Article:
Arbitration, on the other hand, is not publicly funded and is likely cost prohibitive for employees. From filing fees to administrative charges to compensating the arbitrator at an hourly rate, the costs of arbitration quickly mount and can be substantially more expensive at every juncture compared to court.
To ensure that arbitration provisions are enforced, employers often foot the bill, which can be costlier than defending the same case in court. One case study discussed in InsideCounsel Magazine, for example, found that total costs and outside counsel fees averaged more than $30,000 higher in cases resolved through arbitration instead of litigation. The study also revealed that arbitration took longer.
Questions of financial expediency aside, an employer’s payment of thousands of dollars to a single adjudicator to decide a case — in which it potentially faces significant liability — gives rise to misgivings. The expression “don’t bite the hand that feeds you” comes to mind.
This is not to suggest that arbitrators in such a scenario deliberately act with a knowing bias. Rather, as numerous social science studies have confirmed, even the most trivial of incentives can create a powerful, implicit predisposition that interferes with sincere attempts at impartial decision-making.
In a study published in the Archives of Internal Medicine, researchers surveyed medical students and discovered that even small promotional gifts such as clipboards and notebooks featuring a drug company’s logo create stronger preferences toward that brand, despite years of medical training.
Similarly, a law degree and professional experience may not immunize arbitrators from developing an unconscious bias favoring employers, who write the checks or who are repeat players in the process.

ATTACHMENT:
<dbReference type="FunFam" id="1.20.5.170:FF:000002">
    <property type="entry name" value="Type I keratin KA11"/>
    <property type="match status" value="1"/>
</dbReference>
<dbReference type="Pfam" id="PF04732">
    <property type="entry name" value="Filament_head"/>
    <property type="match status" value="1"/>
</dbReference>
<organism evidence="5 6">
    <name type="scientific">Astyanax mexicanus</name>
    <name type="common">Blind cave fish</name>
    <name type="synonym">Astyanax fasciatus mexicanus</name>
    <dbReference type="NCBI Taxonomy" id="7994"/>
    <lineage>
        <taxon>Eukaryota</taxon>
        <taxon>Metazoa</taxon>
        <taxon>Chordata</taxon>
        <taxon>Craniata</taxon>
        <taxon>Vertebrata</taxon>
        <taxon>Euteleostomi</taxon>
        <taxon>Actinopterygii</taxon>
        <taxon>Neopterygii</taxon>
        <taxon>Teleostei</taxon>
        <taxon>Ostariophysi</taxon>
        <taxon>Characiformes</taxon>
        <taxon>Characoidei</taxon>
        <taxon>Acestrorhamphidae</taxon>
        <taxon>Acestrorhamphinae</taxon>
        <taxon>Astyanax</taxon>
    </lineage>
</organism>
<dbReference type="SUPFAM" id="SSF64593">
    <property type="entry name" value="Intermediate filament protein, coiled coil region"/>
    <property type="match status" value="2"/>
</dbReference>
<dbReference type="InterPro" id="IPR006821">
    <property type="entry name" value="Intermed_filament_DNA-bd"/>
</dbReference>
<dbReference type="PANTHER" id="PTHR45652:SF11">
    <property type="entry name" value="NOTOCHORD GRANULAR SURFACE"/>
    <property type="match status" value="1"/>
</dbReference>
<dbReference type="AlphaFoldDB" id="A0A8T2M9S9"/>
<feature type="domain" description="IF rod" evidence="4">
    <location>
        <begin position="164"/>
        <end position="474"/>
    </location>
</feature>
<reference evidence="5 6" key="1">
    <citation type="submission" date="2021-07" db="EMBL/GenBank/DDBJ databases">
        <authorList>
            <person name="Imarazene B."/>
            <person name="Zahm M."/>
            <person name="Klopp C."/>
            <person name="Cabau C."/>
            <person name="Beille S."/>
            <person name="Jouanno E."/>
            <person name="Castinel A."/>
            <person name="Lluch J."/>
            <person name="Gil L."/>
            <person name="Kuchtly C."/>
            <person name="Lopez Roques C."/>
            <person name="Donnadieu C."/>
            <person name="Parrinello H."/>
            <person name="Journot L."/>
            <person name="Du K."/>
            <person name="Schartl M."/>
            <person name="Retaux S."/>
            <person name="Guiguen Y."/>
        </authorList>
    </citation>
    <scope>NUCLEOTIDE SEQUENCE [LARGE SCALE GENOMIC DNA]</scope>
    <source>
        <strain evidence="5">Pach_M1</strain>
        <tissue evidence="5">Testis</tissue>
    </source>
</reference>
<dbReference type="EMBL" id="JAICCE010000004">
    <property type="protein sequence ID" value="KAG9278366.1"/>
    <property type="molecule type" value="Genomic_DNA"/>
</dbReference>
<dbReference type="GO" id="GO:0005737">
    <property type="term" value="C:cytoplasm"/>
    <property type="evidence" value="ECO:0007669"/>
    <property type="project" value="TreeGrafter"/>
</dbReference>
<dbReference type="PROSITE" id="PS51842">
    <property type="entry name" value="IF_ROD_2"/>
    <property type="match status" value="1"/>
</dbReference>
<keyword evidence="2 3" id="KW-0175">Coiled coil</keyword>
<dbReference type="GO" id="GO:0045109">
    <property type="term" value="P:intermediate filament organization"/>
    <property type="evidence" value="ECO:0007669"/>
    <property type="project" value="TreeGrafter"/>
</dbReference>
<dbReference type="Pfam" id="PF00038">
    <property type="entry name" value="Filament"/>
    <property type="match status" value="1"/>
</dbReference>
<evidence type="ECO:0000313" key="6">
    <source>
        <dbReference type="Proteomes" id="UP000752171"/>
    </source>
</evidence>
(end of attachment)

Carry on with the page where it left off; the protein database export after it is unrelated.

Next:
A study published in the Journal of Empirical Legal Studies, for example, found that the employee win rate nearly doubled from approximately 11 percent to 22 percent when the employer had not used the same arbitrator in the past. Researchers also noted a statistically significant difference in the mean award from approximately $3,000, where the employer and arbitrator had been paired in the past, to $25,000, where the arbitrator was a new face to both parties.
None of this is to say that private arbitration does not have its place. Arbitration pursuant to a collective bargaining agreement is one example. In that context, both parties voluntarily and knowingly choose the arbitral forum, possess the resources to share the expense of arbitration, and are both repeat players in the process.
4. Employers can buy into the hysteria or be at the forefront of change
As lawyers, we are trained to think in worst-case scenarios and plan accordingly. Clever legal strategies, however, do not always harmonize with good business judgment. Some of our nation’s most successful companies provide paid parental leave, do not require non-competition agreements, and resist the forced arbitration temptation.
As we continue to debate forced arbitration and other important issues, there will be no shortage of alarmist views. Rather than agonize over what could go wrong, however, such employers and their legal advisors focus on the Holy Grail of any successful business: attracting and retaining top talent.
An employer that aggressively maneuvers for every legal advantage risks alienating its employees and creates a culture of distrust, which negatively impacts the bottom line.
Imagine you are a business owner or executive. Yours is a competitive industry, and you are proud of the team that you worked so hard to assemble. Although rivals lurk around every corner, morale and revenue is high.
How would morale be affected if your best performer, who oversees a legion of all-stars, discovered that the company buried a forced arbitration clause into a document signed in haste on the first day of employment?
You may have some explaining to do.
David Conforto is founder of Conforto Law Group and concentrates his practice in employment law exclusively on behalf of employees. From rank-and-file workers to executives, he represents individuals in severance negotiations, non-compete disputes and discrimination claims. He can be contacted at firstname.lastname@example.org.